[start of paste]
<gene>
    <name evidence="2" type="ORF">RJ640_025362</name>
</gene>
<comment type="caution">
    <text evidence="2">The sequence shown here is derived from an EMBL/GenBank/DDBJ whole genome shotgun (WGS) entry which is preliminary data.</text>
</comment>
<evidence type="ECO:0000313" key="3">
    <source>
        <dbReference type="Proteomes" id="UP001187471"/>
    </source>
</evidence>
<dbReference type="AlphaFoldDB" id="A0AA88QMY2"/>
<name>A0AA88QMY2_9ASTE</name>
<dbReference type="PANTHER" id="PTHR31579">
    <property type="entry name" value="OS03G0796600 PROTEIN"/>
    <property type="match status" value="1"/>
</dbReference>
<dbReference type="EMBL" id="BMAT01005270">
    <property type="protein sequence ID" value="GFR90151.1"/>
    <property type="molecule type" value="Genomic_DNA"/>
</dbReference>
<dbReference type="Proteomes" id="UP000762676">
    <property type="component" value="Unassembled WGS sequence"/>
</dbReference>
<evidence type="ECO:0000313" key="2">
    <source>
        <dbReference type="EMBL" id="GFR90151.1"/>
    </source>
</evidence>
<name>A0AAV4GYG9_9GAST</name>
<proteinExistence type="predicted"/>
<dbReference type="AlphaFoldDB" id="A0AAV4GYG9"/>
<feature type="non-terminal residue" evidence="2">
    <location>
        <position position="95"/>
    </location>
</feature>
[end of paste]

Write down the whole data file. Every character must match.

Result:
<gene>
    <name evidence="2" type="ORF">RJ640_025362</name>
</gene>
<comment type="caution">
    <text evidence="2">The sequence shown here is derived from an EMBL/GenBank/DDBJ whole genome shotgun (WGS) entry which is preliminary data.</text>
</comment>
<evidence type="ECO:0000313" key="3">
    <source>
        <dbReference type="Proteomes" id="UP001187471"/>
    </source>
</evidence>
<dbReference type="AlphaFoldDB" id="A0AA88QMY2"/>
<name>A0AA88QMY2_9ASTE</name>
<dbReference type="PANTHER" id="PTHR31579">
    <property type="entry name" value="OS03G0796600 PROTEIN"/>
    <property type="match status" value="1"/>
</dbReference>
<dbReference type="EMBL" id="BMAT01005270">
    <property type="protein sequence ID" value="GFR90151.1"/>
    <property type="molecule type" value="Genomic_DNA"/>
</dbReference>
<dbReference type="Proteomes" id="UP000762676">
    <property type="component" value="Unassembled WGS sequence"/>
</dbReference>
<evidence type="ECO:0000313" key="2">
    <source>
        <dbReference type="EMBL" id="GFR90151.1"/>
    </source>
</evidence>
<name>A0AAV4GYG9_9GAST</name>
<proteinExistence type="predicted"/>
<dbReference type="AlphaFoldDB" id="A0AAV4GYG9"/>
<feature type="non-terminal residue" evidence="2">
    <location>
        <position position="95"/>
    </location>
</feature>